This issue marks the end of Norman Osborn’s version of the Thunderbolts. A lot of action and not to much talking, the whole issue is one long pitch battle. The Mighty Avengers taking on Scourge, Mr. X, and Grizzly for control of the Spear of Odin. Ghost, Paladin and Ant-Man also do what they can, pitching in to help make sure Osborn never gets his hands on the Spear. Nothing earth shattering or really surprising happens here. Everyone that should get their asses kicked get them kicked pretty good, villains that should get a second chance get one and Norman doesn’t get his spear. There are a couple of good moments, Ant-Man gets the chance to rub the yellow off his belly and Mr. X gets the beat down of a lifetime from Quicksilver. The book ends with Luke Cage taking over the Thunderbolts and talking about bringing villains up, instead of bringing them down, at least I think it was Luke Cage. Did I mention the art was pretty bad in this issue? I wonder if the editors at Marvel looked at that last splash page and told Miguel Sepulveda, ”Hum, why don’t you put a name tag on his jacket, just to make sure.” I am looking forward to Jeff Parker’s continuing run on Thunderbolts and this was a pretty satisfying end to this current incarnation of the Thunderbolts.

Rating: ***

-IM

Ironmuskrat does most of the heavy lifting in this Capsule Reviews post while I just pretty much throw in a quick two cents worth in an attempt to get back on the review wagon.

Rating System:
**** : Excellent
*** : Good
** : Fair
* : Poor
Zero : Horseshit

Avengers vs. Atlas #4 (of 4)

I have been really enjoying this mini from Jeff Parker and Gabriel Hardman. Nonstop action and lots of clever dialog from Parker, It was just a good old fashion, fun comic. However, I hate to say it, but the last issue was by far the weakest for me, not to say it wasn’t good, it just wasn’t as fun as the previous books. The big problem was Parker reached the end of the mini series and found himself having to explain just what the hell was going on in last four books. That lead to a lot of talking and not much action, with the brains of the Avengers and Atlas (Giant-Man, Marvel Boy) talking about the nature of the Temporal Virus and how to stop it, with everyone else just standing around looking on. It doesn’t help that our heroes are dealing with alternate time-lines and time travel, all things that don’t lend themselves to quick or easy explanations. I almost wish Parker had not made such an effort to tie the plot lines up and just left things to our imagination. Still, I enjoyed the series overall and I am looking forward the Atlas relaunch next month.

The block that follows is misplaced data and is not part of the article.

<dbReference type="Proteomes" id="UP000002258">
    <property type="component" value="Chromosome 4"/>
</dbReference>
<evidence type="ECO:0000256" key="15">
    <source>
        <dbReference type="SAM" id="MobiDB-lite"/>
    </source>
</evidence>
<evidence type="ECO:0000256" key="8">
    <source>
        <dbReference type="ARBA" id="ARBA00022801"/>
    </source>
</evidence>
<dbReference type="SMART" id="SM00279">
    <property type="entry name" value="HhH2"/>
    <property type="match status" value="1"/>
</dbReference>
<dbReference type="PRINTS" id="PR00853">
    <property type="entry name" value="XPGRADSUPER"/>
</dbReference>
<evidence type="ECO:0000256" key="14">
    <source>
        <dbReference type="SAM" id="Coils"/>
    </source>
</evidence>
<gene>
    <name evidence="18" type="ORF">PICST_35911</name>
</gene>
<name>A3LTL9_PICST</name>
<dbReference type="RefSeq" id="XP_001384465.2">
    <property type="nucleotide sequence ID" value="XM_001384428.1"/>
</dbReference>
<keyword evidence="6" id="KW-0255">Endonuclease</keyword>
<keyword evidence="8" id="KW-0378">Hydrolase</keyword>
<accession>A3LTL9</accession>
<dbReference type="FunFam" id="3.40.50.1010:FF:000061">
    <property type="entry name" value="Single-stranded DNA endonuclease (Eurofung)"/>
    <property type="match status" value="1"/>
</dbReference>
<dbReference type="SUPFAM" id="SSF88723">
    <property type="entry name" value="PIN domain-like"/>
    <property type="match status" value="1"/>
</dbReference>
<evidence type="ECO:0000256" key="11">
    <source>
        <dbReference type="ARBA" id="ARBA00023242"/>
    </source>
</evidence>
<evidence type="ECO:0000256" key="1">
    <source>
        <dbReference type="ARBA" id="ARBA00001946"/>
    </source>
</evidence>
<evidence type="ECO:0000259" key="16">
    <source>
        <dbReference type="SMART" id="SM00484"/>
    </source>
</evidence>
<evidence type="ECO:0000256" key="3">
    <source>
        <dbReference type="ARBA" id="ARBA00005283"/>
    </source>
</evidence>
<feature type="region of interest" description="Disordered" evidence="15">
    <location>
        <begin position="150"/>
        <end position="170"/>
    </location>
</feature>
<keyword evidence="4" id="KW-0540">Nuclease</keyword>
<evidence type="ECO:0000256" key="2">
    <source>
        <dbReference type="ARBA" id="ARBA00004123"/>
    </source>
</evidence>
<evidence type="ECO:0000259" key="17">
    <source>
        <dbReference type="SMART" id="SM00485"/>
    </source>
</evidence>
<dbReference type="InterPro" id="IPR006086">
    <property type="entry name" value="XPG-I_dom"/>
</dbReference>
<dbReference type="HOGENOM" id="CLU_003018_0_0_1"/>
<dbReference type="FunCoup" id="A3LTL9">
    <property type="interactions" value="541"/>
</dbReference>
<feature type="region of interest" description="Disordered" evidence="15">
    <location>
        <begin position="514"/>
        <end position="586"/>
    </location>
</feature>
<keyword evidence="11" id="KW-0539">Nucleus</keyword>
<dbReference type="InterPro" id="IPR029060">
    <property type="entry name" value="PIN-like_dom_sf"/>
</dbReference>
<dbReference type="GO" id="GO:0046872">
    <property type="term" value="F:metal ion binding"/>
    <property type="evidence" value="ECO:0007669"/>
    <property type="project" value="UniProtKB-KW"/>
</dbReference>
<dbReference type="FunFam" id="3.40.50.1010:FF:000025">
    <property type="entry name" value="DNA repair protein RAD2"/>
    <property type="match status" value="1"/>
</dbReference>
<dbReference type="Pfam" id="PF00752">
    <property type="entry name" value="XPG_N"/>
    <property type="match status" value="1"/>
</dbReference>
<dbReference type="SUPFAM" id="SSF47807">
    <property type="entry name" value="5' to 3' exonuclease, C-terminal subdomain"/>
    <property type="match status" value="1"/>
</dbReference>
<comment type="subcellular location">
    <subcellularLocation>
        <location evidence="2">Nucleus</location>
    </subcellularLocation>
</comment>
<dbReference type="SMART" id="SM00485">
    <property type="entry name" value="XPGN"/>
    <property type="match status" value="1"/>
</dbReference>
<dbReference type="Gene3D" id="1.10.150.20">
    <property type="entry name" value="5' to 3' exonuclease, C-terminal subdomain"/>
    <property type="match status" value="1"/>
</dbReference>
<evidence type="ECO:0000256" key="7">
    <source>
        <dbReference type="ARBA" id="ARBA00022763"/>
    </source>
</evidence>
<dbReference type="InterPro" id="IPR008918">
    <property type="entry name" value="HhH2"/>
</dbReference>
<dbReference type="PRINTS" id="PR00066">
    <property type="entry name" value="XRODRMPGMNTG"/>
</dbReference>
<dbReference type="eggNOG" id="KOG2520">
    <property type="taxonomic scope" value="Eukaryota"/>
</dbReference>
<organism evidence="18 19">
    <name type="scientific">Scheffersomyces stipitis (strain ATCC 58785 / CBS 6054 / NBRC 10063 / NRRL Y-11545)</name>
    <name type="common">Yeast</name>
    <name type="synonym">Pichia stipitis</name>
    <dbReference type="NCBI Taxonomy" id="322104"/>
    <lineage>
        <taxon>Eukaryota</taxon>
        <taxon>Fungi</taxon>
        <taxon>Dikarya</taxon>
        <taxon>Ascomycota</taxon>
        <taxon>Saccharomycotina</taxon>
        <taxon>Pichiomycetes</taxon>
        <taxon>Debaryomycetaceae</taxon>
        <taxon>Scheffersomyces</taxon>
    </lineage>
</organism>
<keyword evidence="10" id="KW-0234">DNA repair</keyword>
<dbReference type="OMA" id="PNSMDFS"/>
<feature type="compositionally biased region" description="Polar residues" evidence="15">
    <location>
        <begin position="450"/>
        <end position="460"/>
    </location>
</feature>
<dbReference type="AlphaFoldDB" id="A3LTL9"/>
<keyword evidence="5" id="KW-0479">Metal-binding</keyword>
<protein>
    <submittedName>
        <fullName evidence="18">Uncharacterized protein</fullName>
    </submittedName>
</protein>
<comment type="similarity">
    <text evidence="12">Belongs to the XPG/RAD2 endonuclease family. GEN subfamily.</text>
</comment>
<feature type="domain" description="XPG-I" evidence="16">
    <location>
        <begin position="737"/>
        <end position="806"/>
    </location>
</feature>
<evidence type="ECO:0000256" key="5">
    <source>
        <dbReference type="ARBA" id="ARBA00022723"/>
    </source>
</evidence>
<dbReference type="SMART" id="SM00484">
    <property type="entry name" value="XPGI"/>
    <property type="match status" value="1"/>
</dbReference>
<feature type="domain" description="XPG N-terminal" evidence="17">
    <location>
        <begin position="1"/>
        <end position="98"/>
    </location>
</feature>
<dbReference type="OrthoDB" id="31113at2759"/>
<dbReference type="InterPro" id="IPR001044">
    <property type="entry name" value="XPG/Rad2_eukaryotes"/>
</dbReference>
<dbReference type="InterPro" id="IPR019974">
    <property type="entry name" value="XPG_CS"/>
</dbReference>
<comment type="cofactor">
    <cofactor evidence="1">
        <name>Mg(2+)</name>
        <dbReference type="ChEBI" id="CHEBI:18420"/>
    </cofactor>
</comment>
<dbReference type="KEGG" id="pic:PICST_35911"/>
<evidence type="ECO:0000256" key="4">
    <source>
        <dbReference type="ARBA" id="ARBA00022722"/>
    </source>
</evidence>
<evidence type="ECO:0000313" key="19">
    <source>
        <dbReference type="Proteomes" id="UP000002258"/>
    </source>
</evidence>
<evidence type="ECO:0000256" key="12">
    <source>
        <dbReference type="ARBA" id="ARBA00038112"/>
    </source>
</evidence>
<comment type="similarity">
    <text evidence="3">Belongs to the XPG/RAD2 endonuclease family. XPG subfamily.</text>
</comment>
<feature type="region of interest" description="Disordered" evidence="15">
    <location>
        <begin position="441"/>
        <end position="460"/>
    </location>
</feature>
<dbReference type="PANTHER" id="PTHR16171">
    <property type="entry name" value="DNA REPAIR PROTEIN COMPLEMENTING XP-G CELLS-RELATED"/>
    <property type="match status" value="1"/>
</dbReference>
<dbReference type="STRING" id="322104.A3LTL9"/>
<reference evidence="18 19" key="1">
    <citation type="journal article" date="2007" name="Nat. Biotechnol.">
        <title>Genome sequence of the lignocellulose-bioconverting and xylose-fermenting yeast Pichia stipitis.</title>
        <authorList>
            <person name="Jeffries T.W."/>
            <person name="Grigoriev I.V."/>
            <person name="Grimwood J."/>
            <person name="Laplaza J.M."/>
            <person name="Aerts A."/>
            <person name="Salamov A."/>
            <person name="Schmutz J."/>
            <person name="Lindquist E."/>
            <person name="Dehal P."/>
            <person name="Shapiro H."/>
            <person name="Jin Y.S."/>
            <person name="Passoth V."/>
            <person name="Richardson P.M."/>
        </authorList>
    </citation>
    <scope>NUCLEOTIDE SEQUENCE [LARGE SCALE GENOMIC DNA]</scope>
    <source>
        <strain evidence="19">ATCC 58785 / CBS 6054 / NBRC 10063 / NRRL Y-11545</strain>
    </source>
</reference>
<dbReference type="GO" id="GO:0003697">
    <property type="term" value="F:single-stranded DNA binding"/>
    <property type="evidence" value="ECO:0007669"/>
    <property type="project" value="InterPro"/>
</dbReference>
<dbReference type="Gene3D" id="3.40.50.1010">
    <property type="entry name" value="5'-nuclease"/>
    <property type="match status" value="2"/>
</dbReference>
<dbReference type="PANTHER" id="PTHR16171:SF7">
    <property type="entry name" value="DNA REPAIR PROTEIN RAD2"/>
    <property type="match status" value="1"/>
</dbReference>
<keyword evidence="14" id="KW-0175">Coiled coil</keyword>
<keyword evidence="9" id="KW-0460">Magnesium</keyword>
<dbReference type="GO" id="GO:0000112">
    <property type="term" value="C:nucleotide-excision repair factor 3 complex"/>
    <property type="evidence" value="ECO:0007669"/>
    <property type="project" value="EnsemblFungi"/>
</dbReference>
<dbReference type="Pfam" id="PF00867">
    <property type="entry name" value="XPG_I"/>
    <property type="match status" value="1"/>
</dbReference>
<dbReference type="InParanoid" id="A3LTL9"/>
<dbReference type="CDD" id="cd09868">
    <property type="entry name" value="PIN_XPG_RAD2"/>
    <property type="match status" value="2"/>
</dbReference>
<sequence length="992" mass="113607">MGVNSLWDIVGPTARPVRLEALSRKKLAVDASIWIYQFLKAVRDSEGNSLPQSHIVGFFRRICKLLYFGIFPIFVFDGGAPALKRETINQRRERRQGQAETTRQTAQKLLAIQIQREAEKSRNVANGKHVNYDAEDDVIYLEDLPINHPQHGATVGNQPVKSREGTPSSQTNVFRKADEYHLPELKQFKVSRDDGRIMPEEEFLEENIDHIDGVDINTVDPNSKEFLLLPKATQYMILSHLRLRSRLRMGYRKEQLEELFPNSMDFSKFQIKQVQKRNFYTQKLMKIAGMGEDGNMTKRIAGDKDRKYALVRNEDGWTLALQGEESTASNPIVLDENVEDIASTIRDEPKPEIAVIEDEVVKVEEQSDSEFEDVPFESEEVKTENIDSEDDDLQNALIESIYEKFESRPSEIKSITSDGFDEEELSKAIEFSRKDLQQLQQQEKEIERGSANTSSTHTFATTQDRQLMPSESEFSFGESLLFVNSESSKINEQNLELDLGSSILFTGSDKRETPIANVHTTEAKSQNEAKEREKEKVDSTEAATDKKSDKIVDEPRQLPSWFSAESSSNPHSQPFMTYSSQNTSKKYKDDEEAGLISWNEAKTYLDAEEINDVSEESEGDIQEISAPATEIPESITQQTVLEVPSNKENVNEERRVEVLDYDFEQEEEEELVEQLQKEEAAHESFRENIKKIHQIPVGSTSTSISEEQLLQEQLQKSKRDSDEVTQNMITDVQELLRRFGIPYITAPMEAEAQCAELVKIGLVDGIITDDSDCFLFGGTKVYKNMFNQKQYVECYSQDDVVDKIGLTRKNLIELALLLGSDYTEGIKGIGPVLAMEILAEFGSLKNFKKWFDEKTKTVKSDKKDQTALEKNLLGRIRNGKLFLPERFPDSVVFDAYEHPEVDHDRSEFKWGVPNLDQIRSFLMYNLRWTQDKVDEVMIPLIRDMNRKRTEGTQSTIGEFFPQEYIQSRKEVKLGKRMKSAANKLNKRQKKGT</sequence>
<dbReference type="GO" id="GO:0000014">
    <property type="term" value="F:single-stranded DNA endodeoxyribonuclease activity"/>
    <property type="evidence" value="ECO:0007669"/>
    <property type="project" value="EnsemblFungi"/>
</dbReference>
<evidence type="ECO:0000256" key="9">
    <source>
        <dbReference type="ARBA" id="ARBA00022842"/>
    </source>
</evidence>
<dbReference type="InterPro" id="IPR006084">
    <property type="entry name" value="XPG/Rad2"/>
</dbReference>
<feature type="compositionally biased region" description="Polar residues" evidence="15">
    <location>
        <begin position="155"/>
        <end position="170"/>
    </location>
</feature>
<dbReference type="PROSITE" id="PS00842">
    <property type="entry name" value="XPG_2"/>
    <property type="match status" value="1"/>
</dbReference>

Rating: ** for this issue, **** for the series overall – IM

REBELS #15

This issue deals with the aftermath of the Staro invasion and finds Despero being hailed as a hero who stopped Staro. On the other, hand Vril Dox is vilified as the cause of the invasion in the first place. A pretty good issue that is mostly set up for future story lines. Dox has to find a new place to call home due to the fact everyone in that part of the galaxy wants to kill him, Staro finds that he still has allies loyal to him without being mind controlled and Starfire shows up to visit the Vega system and ends up making an amazing discovery. Tony Bedard writes some good moments here. One being where Dox is almost speechless that he isn’t being recognized as the hero he feels he is. And another where we see Starfire’s sadness at what happened to her home world and how much things have changed in Vega system. I guess the only part of the book I didn’t like was Staro’s fate, I sort of had to roll my eyes at that one, but I guess you can’t let a good villain go to waste. Oh! and I know how much you like redheads Jose and there is a very nice cheesecake shot of Starfire in this one from St. Aubin.